In an unrelated study, published in the September 7, 2021 edition of Proceedings of the National Academy of Sciences (PNAS), the researchers found that IFN signaling augments PDAC cell nucleotide metabolism via transcriptional induction of metabolism-associated genes including thymidine phosphorylase or TYMP, which catalyzes the first step in the catabolism of thymidine, and competitively inhibits the intratumoral accumulation of the nucleoside analog PET probe 3′-deoxy-3′-[18F]fluorothymidine ([18F]FLT).
Accordingly, treatment with IFN up-regulates cancer cell [18F]FLT uptake in the presence of thymidine, and this effect is dependent upon TYMP expression.
In an in vivo study, the investigators observed that genetic activation of STING enhanced the [18F]FLT avidity of xenograft tumors. They also noted that small-molecule STING agonists trigger IFN signaling-dependent TYMP expression in PDAC cells and increase tumor [18F]FLT uptake in vivo following systemic treatment.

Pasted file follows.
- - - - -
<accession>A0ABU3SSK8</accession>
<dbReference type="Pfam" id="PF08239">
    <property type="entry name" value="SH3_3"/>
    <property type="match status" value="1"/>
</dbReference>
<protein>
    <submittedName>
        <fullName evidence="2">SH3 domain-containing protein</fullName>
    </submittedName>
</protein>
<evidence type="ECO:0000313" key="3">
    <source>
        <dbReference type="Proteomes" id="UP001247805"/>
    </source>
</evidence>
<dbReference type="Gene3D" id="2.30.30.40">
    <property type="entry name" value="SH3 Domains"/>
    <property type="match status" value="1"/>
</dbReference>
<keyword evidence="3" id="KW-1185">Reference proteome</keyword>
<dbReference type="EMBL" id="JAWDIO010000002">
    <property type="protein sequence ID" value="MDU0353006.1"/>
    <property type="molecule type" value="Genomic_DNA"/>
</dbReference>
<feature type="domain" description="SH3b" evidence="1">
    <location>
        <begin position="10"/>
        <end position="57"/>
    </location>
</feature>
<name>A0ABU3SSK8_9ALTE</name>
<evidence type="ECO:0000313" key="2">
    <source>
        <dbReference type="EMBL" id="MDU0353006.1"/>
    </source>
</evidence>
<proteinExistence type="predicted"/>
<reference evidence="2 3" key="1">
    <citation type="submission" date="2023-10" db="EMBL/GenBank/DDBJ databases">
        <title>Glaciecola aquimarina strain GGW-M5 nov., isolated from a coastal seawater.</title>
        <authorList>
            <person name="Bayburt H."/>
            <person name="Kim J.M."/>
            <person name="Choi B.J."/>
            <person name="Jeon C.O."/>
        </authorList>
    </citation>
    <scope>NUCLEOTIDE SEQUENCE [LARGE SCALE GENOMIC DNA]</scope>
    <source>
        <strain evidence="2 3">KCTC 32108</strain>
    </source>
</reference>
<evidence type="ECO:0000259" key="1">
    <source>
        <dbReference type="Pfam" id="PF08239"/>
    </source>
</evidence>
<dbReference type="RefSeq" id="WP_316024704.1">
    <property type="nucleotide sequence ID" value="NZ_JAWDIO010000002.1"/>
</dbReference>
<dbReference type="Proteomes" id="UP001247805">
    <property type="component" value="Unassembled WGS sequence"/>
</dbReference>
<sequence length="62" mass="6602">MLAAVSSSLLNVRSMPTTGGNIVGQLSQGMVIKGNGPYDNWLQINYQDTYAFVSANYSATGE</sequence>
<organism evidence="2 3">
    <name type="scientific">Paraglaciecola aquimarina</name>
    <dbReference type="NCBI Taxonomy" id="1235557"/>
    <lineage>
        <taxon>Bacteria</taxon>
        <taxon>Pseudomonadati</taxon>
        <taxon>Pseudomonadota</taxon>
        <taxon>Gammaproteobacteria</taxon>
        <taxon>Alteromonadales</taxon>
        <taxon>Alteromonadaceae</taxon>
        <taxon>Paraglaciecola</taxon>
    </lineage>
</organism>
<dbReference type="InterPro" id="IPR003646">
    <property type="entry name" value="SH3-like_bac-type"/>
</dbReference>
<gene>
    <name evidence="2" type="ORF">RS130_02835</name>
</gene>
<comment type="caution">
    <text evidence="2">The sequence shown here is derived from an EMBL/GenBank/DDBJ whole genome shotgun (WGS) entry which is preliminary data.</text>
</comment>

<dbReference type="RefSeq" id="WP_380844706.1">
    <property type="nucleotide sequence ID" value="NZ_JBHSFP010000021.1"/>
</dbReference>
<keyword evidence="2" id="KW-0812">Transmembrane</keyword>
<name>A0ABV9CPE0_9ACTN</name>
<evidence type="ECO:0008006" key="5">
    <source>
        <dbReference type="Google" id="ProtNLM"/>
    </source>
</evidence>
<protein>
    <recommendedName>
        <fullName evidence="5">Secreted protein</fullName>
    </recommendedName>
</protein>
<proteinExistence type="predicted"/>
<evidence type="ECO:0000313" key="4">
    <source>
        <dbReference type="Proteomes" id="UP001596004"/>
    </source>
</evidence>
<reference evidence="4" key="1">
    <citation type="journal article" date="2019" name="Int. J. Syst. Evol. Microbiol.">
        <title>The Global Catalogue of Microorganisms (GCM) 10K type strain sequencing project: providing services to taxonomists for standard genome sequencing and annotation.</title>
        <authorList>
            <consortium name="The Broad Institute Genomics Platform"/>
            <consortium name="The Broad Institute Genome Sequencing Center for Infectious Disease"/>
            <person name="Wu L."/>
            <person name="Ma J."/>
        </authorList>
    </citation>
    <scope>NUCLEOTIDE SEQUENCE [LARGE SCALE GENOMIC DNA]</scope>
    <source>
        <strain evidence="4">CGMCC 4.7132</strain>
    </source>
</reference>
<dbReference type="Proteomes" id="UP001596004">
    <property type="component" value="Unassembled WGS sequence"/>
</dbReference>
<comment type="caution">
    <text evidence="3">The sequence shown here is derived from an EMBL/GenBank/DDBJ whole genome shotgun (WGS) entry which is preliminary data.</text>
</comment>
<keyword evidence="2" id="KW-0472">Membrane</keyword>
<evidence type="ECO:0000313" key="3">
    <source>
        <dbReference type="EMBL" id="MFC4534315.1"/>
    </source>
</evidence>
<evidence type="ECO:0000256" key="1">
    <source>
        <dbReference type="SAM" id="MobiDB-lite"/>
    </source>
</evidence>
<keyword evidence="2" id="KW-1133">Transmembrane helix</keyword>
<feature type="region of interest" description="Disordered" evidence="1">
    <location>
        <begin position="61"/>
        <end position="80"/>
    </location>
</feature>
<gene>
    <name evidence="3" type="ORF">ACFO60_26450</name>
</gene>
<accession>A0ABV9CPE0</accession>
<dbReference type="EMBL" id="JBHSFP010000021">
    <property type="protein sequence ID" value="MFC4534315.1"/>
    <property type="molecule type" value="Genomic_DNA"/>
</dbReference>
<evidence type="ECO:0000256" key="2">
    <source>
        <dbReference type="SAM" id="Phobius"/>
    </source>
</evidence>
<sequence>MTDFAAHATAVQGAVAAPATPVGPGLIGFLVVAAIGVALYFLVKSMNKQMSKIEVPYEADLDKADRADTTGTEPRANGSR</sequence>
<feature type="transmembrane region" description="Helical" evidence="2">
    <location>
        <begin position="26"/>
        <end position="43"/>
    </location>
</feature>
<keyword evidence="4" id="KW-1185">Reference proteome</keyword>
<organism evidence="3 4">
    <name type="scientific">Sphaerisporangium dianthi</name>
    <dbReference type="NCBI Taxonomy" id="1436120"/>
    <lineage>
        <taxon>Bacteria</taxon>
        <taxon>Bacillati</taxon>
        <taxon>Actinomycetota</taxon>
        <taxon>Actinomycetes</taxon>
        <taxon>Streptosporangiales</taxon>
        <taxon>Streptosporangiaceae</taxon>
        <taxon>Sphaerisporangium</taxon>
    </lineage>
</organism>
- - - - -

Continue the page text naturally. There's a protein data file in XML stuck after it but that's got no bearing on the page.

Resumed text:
Based on these findings, the investigators believe that [18F]FLT accumulation in tumors is sensitive to IFN signaling and that [18F]FLT PET may serve as a pharmacodynamic biomarker for STING agonist-based therapies in PDAC and possibly other malignancies characterized by elevated STING expression.
 Abt ER, Le TM, Dann AM, Capri JR, Poddar S, Lok V, Li L, Liang K, Creech AL, Rashid K, Kim W, Wu N, Cui J, Cho A, Lee HR, Rosser EW, Link JM, Czernin J, Wu TT, Damoiseaux R, Dawson DW, Donahue TR, Radu CG. Reprogramming of nucleotide metabolism by interferon confers dependence on the replication stress response pathway in pancreatic cancer cells. Cell Rep. 2022 Jan 11;38(2):110236. doi: 10.1016/j.celrep.2021.110236. PMID: 35021095.
 Liang K, Abt ER, Le TM, Cho A, Dann AM, Cui J, Li L, Rashid K, Creech AL, Wei L, Ghukasyan R, Rosser EW, Wu N, Carlucci G, Czernin J, Donahue TR, Radu CG. STING-driven interferon signaling triggers metabolic alterations in pancreas cancer cells visualized by [18F]FLT PET imaging. Proc Natl Acad Sci U S A. 2021 Sep 7;118(36):e2105390118. doi: 10.1073/pnas.2105390118. PMID: 34480004; PMCID: PMC8433573.
Featured image. Pancreas. Photo courtesy: © 2016 – 2022 UCLA Jonsson Comprehensive Cancer Center/Fotolia/Adobe. Used with permission.